For International Noise Conference's 16th Year, the Only Constant Is Change

Squid Squad
Squid Squad Photo by Alex Markow
The International Noise Conference (INC) has become a monumental staple in Miami. The annual fest, which boasts acts from all over the globe doing exactly the opposite of what most people might expect from a live show, draws motley crowds from every corner of South Florida to Churchill's Pub in Little Haiti.

If the phrase "noise music" is alien to you, you'd do well to attend a night (or two or five) of this year's rambunctious showcase, which will present more than 200 artists performing for 15 minutes or less. It's not a genre that's easily encapsulated by hearing one or two acts, and festival founder Frank Falestra, AKA Rat Bastard, does his damnedest every year to ensure various intersections of the noise scene are represented. Rat, as he's lovingly known to locals, sat down with New Times to discuss the enduring legacy and constant shifting that defines INC.

Asked which acts excite him, Rat says right off the bat: "One of the most important artists to play this year is Viki. She's a girl from Detroit, one of the most respected musicians from there. Before Wolf Eyes, Aaron Dilloway, there was Viki. She's the shit. She's playing Wednesday and Thursday. Wednesday she's flying a friend down for one day, and they're doing this skit-slash-noise act on Betty's stage. Thursday is just Viki. I've been trying for years to get her to come, like 15 years, since it started," he adds with vaguely doe-eyed admiration.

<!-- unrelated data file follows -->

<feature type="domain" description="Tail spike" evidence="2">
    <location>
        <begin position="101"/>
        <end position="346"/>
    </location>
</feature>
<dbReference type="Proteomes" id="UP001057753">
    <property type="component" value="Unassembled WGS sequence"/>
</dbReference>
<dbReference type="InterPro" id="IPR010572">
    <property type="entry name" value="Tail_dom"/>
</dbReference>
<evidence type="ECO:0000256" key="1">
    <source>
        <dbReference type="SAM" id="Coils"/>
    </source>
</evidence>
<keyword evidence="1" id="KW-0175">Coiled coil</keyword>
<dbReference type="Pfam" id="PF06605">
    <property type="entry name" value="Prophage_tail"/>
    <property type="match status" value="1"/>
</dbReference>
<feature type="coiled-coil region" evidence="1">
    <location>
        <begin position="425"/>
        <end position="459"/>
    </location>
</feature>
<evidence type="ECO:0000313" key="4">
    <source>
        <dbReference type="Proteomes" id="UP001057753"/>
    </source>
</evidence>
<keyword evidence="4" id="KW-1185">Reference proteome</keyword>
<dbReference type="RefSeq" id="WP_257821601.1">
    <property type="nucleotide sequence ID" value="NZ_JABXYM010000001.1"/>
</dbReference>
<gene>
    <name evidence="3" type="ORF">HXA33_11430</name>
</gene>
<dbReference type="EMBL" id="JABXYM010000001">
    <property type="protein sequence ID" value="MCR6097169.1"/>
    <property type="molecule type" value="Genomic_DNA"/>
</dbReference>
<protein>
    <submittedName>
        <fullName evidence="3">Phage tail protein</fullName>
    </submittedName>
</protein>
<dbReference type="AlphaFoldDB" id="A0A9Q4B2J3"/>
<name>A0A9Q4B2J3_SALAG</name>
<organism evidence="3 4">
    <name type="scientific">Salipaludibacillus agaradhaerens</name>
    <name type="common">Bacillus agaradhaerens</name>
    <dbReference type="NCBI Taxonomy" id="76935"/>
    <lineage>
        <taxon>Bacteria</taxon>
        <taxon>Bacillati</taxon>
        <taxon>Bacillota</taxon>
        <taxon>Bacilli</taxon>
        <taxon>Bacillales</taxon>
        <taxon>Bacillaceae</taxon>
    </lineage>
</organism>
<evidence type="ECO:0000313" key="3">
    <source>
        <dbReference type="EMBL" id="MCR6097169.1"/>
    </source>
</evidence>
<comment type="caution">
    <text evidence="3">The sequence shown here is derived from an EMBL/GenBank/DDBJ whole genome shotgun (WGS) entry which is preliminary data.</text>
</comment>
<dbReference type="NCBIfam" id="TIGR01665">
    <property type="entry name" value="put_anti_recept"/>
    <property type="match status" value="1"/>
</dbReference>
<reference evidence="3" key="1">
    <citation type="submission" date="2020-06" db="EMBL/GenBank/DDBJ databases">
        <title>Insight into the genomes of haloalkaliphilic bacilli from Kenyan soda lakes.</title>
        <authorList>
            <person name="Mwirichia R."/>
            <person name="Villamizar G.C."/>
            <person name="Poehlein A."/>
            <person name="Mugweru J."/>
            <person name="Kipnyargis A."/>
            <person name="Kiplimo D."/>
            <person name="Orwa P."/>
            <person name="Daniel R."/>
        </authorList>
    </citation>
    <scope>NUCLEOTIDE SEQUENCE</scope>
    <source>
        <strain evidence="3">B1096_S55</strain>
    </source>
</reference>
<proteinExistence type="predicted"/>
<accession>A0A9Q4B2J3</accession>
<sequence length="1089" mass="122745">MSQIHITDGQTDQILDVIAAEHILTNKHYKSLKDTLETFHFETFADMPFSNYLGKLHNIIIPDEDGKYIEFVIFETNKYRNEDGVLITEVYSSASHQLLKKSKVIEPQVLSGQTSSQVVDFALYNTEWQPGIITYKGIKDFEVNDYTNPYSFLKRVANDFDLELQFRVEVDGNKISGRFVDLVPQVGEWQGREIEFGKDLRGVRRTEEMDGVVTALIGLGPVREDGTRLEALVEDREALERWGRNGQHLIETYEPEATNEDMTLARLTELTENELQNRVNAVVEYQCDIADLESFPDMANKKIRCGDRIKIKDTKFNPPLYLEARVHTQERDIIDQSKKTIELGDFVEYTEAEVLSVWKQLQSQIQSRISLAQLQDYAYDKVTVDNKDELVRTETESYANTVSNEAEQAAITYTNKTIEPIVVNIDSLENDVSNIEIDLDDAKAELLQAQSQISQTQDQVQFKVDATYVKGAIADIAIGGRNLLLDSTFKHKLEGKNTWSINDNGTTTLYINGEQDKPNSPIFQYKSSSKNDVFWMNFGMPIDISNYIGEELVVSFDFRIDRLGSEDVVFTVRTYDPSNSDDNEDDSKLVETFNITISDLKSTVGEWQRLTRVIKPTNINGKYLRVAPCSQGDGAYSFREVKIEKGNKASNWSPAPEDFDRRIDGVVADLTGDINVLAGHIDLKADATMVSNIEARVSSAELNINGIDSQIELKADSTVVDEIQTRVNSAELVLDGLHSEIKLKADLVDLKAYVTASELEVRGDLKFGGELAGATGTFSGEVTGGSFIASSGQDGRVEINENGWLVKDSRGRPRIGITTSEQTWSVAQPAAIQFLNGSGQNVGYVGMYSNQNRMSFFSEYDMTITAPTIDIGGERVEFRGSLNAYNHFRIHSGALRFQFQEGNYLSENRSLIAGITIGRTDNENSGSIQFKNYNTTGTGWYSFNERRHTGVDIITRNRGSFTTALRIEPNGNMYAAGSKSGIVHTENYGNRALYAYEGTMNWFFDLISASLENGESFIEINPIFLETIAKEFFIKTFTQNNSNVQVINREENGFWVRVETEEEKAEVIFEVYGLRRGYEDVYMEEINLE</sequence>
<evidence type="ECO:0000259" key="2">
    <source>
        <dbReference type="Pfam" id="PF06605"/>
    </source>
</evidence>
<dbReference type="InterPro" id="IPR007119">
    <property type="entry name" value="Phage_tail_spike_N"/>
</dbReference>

"Another great musician is coming from RVA, Brown Piss. He's one of the guys from Suppression. He's another one I've been trying to get down here for years," Rat says while scanning a vast number of artists on the INC website for inspiration. "We've got people from Austin and from Tulsa. We've got people from Australia. We've got a girl from Comacchio, Italy, which is about 30 minutes south of Venice. She's brutal as fuck. She's got two acts: One is her name, Alessandra Zerbinati, and then she's also playing as Ciao Bal... Liquid Asset is coming from North Carolina, Newagehillbilly from Baltimore, other people I've been working on getting for a while. Surf Hair, this will be her first year, a really insane artist from New York. She just plays guitar. She's really good."
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Photo by Alex Markow
Rat seems especially jazzed about influential figures in the noise scene in other cities. "We have some VIP people who run the main noise events in L.A. — this guy Samur, playing as Conscious Summary. He runs the Handbag Factory there. And then we have Bob Bellerue from New York, who runs the End Times Fest. And then Ben Billington, from Chicago," he says. "These are key people, people who run a lot of big noise events, and they're all playing."

He then takes a look at the festival from an organizational standpoint. "I book Saturday and Thursday, and then there's 16 curators for other nights," he says. Those curators help ensure each fest feels different from years prior. "The reason INC has lasted 16 years is because there's no budget, there's no charge at the door, and nobody gets paid... Churchill's pays Kenny Millions to come down from Palm Beach, and he likes to rub that in everybody's faces," Rat grins. "But he's totally worth it."